NE Exodus: Curb on social media not justified, reveals poll

Published Date
29 - Aug - 2012
| Last Updated
29 - Aug - 2012
NE Exodus: Curb on social media not justified, reveals poll

Social networking companies and the Indian government have been at loggerheads over the issue of web censorship for quite some time. The government has been adamant on bringing in a mechanism to monitor 'objectionable' content on these websites, while the Internet companies have opposed the demand. However, the recent mass exodus of North East Indians from various parts of the country strengthened the Indian government demands of bringing the content on these sites under the scanner.

It was believed that the morphed images, hate content and other elements on Social Networking websites such as Facebook and Twitter helped increase panic and rumours. Google and other Internet companies agreed to co-operate with the Indian government, while Twitter took down fake PMO accounts.

That being said, yes, the social networking websites are filled with such objectionable content and might have helped spread panic and rumours. But is it right to blame only social networking websites for the exodus of the North East Indians? After all the networking sites are small part a large Indian media. Why aren't TVs, newspapers and other media, which have larger impact on the Indian masses, being held equally responsible for the situation?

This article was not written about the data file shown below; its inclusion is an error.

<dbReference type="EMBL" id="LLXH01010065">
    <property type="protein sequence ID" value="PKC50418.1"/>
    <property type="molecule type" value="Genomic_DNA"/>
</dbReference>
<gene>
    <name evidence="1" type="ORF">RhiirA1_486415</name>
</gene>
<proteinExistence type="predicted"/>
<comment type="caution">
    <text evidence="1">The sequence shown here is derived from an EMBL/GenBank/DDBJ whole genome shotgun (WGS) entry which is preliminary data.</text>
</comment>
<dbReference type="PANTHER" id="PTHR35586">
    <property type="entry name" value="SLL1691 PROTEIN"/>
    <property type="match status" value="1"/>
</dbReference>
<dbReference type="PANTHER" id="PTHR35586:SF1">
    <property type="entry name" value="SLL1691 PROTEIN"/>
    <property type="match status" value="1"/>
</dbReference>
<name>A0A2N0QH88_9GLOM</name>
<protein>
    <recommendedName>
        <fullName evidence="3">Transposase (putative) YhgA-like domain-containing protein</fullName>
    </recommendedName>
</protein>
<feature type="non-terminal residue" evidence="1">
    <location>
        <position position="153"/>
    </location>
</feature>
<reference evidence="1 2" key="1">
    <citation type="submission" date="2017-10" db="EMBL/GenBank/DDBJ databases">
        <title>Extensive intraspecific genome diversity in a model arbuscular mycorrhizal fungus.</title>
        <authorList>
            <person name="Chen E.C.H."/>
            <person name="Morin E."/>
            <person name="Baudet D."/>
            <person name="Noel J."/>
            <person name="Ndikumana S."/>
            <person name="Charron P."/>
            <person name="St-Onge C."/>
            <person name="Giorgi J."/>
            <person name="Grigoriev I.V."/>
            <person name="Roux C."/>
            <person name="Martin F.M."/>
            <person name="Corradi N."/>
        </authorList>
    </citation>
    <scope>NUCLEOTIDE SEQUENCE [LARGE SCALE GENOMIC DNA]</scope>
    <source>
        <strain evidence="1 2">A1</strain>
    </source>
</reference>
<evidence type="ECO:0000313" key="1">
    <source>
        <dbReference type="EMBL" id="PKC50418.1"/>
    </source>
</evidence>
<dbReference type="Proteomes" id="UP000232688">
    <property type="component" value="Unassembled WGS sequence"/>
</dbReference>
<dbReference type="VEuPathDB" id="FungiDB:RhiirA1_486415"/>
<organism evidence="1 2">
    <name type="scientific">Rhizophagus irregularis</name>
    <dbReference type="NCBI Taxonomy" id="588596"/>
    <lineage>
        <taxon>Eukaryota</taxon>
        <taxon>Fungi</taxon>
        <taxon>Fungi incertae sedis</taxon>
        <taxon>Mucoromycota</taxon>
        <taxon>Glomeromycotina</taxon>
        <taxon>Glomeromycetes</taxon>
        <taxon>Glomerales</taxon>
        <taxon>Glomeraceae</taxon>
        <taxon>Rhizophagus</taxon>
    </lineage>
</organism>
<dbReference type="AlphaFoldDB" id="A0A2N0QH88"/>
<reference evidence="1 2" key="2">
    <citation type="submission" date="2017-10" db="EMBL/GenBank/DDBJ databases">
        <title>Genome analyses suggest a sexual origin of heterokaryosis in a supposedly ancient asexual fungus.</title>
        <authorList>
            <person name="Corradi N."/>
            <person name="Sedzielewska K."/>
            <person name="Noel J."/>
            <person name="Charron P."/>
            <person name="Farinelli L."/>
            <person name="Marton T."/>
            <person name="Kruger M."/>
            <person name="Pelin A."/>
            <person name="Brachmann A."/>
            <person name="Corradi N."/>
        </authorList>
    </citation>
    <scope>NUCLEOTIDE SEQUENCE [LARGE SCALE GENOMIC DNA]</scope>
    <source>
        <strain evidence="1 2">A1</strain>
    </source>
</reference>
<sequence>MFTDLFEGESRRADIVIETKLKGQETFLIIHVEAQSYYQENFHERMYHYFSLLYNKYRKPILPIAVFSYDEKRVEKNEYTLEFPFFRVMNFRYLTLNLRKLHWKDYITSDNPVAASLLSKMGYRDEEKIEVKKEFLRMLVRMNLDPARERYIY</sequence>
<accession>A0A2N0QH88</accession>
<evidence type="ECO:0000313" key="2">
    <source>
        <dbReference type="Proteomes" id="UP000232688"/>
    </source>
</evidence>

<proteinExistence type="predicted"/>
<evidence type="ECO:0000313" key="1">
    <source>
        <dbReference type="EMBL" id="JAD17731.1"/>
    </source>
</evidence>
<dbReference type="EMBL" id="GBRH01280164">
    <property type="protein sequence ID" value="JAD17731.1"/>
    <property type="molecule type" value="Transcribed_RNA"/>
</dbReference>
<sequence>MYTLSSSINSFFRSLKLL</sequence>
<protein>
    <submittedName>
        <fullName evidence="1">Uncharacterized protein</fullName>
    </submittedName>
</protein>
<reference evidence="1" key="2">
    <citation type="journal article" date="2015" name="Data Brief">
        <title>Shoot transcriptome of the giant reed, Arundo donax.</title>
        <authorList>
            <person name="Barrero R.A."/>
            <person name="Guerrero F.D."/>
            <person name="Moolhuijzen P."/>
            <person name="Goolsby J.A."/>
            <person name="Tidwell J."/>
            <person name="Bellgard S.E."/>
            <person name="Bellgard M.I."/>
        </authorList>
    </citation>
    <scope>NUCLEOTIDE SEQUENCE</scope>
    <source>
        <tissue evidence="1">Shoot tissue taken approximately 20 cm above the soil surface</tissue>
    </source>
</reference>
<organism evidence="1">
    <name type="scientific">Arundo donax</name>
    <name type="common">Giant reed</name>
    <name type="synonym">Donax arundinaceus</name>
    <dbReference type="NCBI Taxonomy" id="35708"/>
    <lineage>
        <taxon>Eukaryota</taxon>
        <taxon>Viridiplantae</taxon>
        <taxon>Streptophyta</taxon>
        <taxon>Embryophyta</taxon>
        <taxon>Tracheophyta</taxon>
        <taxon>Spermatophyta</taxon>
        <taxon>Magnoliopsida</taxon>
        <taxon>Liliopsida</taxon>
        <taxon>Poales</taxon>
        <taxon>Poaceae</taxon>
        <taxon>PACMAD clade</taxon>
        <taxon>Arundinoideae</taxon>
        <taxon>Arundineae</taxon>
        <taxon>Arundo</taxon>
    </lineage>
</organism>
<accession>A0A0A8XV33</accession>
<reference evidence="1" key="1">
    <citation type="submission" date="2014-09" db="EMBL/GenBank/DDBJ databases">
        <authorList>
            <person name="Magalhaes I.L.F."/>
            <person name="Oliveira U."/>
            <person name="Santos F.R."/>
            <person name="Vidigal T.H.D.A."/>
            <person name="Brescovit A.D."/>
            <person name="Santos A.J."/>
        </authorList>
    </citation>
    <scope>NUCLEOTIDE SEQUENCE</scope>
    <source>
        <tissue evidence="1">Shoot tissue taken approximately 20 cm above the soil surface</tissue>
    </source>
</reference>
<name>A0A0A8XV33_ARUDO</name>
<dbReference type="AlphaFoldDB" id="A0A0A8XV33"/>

In our previous weekly poll question, we sought your take on the matter. We asked you “Do you think social media has aggravated the NE exodus situation?”

We received a total 408 responses to our question. The majority, or 150 respondents (37 percent) said the social networking websites did aggravate the situation but were as responsible as other media such as newspapers and TV.

It may be noted here that a large number of respondents are of the view that social media sites should not be blamed for the NE situation. As many as 130 respondents (32 percent) voted for “No, social media did not aggravate the situation.” As many 90 voters (22 percent) believed the social media sites were responsible and should be stopped immediately, while 38 (9 percent) voted for 'Can't say'.

The poll results clearly indicate the majority is not in favour of blaming the social media for the NE exodus and there's not any immediate need to curb them.

We'd like to thank to our readers for their overwhelming response to our weekly polls. We hope same enthusiasm for our coming weekly polls. This week we have sought your opinion on the recent judgment by a US court, holding Samsung responsible for copying Apple. Visit our home page to participate in our polls. Meanwhile, check out our previously weekly poll results here.

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